FIG. 18 A primer cold start system pushes fuel directly into the engine.

FIG. 19 The choke plate cold start system closes off air to the engine.

FIG. 20 The choke plate cold start system allows a predetermined amount of air to flow into the intake tract.

FIG. 21 A diaphragm type automatic choke and its related components.

FIG. 22 A bimetal type automatic choke and its related components.

Primer Cold Start System

A primer cold start system is a rubber squeeze bulb used to force fuel into the combustion chamber past the carburetor to help start a cold engine (FIG. 18). There are two different types of the primer cold start system in power equipment engines: wet bulb and dry bulb. They can be mounted to the side of the carburetor or as a separate assembly mounted elsewhere in the engine. To start a cold engine with a wet bulb primer, the operator squeezes the bulb, which forces fuel out of the bulb-holding chamber past a check valve through the carburetor and into the engine. When the bulb is released, fuel is refilled back into the bulb from the fuel source. There are two check valves on a wet bulb primer: one to prevent fuel from entering the engine under low pressure (when the bulb is released) and one to prevent fuel from entering into the source under high pressure (when the bulb is being pushed). When used, the engine receives raw fuel in the intake port for an easier cold engine start.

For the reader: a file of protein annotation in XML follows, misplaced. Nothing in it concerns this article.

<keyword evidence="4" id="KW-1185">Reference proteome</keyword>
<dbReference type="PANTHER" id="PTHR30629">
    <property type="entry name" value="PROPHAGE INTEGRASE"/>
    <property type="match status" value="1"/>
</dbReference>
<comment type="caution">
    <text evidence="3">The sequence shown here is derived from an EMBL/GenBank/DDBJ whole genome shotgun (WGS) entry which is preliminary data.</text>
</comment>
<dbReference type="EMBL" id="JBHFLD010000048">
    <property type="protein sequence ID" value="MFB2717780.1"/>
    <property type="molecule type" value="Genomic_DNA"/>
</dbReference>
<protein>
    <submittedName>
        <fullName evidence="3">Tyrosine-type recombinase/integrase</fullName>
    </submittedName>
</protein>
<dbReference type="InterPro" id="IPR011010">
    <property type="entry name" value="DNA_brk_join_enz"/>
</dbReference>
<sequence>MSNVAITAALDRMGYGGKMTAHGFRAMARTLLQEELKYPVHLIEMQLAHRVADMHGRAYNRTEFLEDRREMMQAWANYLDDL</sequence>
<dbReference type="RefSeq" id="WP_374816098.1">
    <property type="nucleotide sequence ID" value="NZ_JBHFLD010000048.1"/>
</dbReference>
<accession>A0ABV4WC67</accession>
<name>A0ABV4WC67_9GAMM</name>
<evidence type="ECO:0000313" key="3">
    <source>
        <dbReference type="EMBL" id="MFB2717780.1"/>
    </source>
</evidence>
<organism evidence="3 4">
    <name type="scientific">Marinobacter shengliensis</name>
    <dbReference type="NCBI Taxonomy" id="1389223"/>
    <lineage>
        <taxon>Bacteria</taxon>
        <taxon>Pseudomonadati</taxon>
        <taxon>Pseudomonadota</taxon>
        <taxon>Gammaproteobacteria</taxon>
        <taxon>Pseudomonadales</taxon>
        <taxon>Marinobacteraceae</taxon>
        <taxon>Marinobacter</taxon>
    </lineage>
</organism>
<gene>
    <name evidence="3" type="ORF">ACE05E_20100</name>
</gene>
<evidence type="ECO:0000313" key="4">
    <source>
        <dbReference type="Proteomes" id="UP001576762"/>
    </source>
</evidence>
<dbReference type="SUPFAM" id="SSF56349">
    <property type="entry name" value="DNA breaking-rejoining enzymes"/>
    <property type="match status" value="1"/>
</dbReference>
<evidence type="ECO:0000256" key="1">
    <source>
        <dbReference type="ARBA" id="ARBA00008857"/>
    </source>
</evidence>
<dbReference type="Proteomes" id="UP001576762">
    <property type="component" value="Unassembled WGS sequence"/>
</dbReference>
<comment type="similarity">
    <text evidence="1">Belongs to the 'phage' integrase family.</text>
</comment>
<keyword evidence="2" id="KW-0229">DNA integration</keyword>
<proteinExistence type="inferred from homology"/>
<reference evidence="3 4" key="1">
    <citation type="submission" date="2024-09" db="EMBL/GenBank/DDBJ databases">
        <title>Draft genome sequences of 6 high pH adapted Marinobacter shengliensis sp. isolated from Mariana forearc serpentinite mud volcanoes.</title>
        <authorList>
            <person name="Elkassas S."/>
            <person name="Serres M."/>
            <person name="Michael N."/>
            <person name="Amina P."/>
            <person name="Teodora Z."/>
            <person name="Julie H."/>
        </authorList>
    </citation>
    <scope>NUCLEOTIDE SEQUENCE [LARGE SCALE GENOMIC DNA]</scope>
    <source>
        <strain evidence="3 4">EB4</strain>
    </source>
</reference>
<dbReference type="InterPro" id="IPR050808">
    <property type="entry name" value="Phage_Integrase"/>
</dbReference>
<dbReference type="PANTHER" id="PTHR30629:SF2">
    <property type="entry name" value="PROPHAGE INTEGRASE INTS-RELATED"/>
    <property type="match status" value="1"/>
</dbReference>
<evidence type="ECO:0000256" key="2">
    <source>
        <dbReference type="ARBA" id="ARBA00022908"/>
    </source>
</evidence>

The dry bulb primer pushes air into the carburetor bowl, which increases pressure in the bowl. The increase in pressure forces fuel through the carburetor and into the engine.

Choke Plate Cold Start System